National Apprenticeship Week: Sticking to your guns

This is a guest blog by Stephanie Palmer, higher apprentice, business administration at Fujitsu UK & Ireland.

wedding.jpgWhen I was at college, I was told to apply to university, even though I didn’t want to. My college was focused on getting people into university. As it was the norm, the end of the school year came and I started attending university.

However after a year, I dropped out as I realised that it really wasn’t for me. I didn’t like the culture of attending a lecture for an hour then going back home. I felt as though I was twiddling my thumbs a little bit and didn’t have much to do as I thought I would have.

At the same time I still wanted to study and get a qualification. So when I came across the Fujitsu apprenticeship scheme, where I was able to work and learn at the same time, I knew it was the right choice for me. I am currently studying my level 4 business administration course, while working as an executive assistant in the same department.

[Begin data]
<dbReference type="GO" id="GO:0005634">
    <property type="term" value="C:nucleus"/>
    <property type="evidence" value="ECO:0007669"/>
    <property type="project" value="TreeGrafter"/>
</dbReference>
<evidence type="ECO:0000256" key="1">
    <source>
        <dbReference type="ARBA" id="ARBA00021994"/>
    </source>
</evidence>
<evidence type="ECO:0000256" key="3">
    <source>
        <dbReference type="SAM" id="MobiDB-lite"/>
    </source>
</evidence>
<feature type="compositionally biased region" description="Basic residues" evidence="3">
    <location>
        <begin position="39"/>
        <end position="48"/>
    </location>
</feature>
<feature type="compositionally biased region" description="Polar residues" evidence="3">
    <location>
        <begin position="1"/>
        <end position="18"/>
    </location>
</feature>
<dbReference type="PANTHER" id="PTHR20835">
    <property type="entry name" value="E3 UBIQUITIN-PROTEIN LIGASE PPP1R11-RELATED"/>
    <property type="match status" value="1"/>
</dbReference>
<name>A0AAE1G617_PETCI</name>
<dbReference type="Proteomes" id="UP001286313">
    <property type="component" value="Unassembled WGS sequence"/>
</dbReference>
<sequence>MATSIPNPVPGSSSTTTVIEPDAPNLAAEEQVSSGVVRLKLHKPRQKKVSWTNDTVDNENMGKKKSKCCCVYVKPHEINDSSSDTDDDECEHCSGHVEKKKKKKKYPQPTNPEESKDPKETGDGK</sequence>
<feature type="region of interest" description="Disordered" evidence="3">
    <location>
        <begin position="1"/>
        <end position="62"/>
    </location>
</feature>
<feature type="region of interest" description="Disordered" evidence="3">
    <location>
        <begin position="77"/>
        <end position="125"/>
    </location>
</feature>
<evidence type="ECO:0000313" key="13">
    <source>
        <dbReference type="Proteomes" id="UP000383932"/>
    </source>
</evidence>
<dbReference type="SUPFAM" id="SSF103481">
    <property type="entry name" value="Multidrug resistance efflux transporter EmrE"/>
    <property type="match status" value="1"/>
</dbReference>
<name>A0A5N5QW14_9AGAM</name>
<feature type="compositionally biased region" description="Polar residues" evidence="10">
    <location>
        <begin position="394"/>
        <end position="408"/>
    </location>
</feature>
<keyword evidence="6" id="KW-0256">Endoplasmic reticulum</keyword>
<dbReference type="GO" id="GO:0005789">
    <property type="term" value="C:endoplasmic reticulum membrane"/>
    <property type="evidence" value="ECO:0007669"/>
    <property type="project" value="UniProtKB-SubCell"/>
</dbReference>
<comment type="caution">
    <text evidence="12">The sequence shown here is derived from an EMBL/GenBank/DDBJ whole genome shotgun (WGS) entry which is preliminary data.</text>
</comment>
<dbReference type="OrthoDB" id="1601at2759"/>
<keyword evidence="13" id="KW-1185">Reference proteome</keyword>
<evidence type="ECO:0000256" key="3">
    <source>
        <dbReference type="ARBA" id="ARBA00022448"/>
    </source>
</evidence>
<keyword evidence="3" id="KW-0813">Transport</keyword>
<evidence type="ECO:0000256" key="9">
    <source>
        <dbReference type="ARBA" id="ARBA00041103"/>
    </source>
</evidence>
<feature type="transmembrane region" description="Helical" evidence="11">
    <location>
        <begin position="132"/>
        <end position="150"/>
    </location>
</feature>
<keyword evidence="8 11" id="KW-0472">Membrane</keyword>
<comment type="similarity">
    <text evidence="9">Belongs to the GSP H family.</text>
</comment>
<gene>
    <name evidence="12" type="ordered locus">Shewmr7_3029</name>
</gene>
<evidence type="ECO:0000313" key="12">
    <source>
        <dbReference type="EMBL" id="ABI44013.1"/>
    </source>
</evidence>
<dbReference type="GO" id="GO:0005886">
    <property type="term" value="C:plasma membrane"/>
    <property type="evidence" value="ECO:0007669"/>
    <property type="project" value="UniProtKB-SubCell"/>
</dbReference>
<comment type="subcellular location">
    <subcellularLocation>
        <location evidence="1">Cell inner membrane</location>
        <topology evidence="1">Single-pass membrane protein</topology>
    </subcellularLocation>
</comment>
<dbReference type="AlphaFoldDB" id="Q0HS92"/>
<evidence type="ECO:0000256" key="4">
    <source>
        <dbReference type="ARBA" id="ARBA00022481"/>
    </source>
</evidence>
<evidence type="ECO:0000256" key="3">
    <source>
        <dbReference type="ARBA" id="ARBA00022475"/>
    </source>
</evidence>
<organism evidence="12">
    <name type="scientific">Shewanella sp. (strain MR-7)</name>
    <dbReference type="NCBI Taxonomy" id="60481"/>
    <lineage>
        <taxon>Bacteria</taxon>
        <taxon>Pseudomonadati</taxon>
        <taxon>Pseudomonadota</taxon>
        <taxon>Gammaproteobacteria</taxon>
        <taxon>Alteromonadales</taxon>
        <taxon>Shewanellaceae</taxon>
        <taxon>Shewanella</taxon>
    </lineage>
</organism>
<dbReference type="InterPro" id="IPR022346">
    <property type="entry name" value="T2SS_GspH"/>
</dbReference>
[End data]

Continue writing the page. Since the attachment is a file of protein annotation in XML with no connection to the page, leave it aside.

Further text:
What I liked most about the apprenticeship approach is that I could get all the skills I needed, while working towards a qualification. Now, a year into my apprenticeship, when I compare myself with university students who have studied for three years to get a degree and come out with no business experience, I feel very lucky.

I’ve gained real world experience in a working environment, without giving up on gaining a qualification. I really love that about the Fujitsu apprenticeship scheme, it was also one of the key factors when making the decision. Saying that, it was still a difficult decision to drop out of university at the time, especially as it’s what all my peers were doing, but I am glad I did it. I always knew I wanted to do something more than study.

Most importantly, my apprenticeship has given me the confidence I was lacking during school and university to make the decisions that are right for me. When I first started working at Fujitsu, I could barely look people in the eye, and I didn’t want to talk to any of the managers as I was unsure about what to say. But now I am completely different, and I think that has been the biggest learning curve for me. At university you can’t learn these types of soft skill – which is another reason I would recommend an apprenticeship.

Looking towards the future, I can see myself working at Fujitsu for a long time. I would love to progress within my training too, hopefully looking to move to a level 5 apprentice, and then to a level 6.


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